When selling his optometry business, Jay Peterson agreed not to “participate, compete or be engaged in the business of optical goods . . . within a five-mile radius of . . ." the location of his former business. After a dispute arose concerning the terms of the sale, Peterson opened a new practice ten miles away, which would have been fine except for the fact that he then took out advertising in the newspaper located in his old town encouraging clients to come and see him at the new location. In February, the Minnesota Appellate court ruled that the Peterson could be prevented from placing those advertisements even though the business itself was outside of the designated geographic area. Interestingly, the court noted that while they felt a limited restriction was appropriate, it should not be seen as placing a general ban on advertising that may have incidental exposure to the geographic area. In relevant part the court noted -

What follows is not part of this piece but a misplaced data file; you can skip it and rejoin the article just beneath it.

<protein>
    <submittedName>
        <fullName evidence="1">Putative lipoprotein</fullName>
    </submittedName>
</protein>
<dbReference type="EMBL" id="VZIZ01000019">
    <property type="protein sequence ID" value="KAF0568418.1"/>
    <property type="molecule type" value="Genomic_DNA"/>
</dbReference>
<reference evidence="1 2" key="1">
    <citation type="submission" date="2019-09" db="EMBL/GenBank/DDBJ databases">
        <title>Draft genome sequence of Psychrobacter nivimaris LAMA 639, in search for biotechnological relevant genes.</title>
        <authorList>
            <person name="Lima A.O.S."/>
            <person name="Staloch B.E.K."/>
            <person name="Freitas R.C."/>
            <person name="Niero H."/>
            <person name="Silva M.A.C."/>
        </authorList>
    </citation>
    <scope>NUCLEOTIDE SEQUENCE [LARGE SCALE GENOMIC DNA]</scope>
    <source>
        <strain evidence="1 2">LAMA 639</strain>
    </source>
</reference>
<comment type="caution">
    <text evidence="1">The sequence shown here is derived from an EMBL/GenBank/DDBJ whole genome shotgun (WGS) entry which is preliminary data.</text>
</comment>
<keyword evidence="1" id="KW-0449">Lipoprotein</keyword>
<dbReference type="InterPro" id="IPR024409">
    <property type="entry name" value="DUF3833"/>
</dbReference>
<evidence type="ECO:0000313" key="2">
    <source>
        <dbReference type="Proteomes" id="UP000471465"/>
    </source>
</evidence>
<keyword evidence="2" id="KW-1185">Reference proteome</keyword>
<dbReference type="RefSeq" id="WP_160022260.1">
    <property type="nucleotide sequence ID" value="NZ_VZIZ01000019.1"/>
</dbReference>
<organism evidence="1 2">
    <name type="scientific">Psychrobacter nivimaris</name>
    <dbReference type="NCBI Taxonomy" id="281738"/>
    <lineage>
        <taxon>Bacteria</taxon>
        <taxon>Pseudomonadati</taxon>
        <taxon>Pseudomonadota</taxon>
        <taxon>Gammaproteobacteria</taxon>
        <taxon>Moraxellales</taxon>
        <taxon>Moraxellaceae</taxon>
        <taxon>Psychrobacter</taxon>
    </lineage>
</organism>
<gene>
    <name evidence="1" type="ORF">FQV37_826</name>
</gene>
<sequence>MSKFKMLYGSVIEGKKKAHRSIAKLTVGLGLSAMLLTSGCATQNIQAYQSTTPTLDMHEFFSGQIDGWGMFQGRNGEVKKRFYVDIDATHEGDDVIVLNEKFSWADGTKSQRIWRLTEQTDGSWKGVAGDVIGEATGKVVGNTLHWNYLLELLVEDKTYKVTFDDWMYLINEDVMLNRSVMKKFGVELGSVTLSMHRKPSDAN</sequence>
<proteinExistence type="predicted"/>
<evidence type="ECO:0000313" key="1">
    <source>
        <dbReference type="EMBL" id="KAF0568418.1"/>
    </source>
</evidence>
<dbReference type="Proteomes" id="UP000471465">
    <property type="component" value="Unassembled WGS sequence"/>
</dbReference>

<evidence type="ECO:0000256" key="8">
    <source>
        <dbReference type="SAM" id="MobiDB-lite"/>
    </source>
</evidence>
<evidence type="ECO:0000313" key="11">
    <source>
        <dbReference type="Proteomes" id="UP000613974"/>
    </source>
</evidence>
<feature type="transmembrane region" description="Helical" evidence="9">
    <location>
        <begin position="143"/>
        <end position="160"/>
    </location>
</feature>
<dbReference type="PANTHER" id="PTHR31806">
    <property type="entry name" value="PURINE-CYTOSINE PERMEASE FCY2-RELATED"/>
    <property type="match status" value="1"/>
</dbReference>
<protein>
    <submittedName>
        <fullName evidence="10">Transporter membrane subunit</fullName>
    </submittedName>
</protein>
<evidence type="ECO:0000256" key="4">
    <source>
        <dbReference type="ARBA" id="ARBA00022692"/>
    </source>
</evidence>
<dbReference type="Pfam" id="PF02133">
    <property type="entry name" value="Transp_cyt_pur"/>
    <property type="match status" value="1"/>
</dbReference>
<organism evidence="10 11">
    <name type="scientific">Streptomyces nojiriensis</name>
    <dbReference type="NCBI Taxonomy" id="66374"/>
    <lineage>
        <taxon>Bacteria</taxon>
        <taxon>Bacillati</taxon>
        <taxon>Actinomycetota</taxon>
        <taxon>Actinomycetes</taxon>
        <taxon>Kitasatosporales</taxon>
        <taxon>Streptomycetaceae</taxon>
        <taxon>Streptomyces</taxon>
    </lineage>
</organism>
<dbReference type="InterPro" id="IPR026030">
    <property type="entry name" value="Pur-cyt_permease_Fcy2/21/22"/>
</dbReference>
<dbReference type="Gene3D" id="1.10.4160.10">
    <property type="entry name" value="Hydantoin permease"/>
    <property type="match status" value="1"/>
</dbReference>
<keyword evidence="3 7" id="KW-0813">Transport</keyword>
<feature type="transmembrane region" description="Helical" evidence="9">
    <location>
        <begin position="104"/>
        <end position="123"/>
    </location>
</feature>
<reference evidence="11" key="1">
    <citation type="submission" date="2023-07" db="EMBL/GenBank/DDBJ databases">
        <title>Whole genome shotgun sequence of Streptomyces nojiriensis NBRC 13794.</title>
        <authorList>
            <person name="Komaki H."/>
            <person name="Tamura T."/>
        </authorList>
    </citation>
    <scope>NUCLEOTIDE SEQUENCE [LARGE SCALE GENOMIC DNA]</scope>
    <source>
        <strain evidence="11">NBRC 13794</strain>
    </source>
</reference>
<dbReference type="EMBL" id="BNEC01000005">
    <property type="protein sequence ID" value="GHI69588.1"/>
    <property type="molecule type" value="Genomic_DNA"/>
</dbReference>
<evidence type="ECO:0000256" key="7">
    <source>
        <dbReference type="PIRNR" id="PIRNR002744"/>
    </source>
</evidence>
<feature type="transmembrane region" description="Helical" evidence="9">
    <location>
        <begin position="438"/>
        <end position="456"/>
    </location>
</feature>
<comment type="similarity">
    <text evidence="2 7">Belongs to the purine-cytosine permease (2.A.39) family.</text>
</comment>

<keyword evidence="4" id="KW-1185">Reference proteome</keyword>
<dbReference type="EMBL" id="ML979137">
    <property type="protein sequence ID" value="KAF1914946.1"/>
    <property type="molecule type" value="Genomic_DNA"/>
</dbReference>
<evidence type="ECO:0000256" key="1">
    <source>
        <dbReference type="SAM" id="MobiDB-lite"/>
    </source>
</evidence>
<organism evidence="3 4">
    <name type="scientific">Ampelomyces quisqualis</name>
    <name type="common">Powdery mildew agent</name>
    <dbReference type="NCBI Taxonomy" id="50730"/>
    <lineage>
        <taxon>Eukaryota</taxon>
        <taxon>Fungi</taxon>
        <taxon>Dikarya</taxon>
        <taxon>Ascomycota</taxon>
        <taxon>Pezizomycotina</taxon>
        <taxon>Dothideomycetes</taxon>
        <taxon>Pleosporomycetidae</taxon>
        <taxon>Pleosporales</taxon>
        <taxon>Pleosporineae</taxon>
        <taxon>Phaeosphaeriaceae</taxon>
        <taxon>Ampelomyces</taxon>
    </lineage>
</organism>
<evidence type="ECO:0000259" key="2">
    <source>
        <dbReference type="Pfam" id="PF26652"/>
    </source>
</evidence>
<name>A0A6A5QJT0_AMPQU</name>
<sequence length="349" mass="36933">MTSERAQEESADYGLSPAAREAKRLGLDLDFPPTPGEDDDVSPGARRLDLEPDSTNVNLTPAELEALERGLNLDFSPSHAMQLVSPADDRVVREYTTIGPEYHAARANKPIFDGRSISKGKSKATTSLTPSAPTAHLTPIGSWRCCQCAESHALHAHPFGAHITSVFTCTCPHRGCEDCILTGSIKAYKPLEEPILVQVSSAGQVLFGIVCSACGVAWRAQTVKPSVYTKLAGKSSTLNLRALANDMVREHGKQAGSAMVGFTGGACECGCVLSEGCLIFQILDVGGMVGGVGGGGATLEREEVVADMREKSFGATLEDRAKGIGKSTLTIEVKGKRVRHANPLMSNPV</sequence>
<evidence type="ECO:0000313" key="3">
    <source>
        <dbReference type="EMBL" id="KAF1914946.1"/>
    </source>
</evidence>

. . .the Court will not restrain publications with large circulation areas that happen to enter the five mile area (e.g. Minneapolis Star and Tribune). We agree with the district court's reasoning. Advertising in the Yellow Pages and the Internet, which have large circulation areas that only incidentally enter the restricted geographic areas, therefore, would not be prohibited by the non-compete agreement. Rather, the prohibition is limited to advertisements "specifically targeted" at persons in the restricted geographic areas.
Sealock v. Petersen, No. A06-2479 (Minn. App. 2/5/2008) (Minn. App., 2008).
This case provides a nice illustration of how you should look at the intent of the agreement to not solicit customers, rather than trying to circumvent the intent based on the literal geography of the agreement. However, in this age of mass circulation, this decision highlights a distinction that the court is willing to make between specifically targeted marketing efforts and marketing nets cast by much broader means.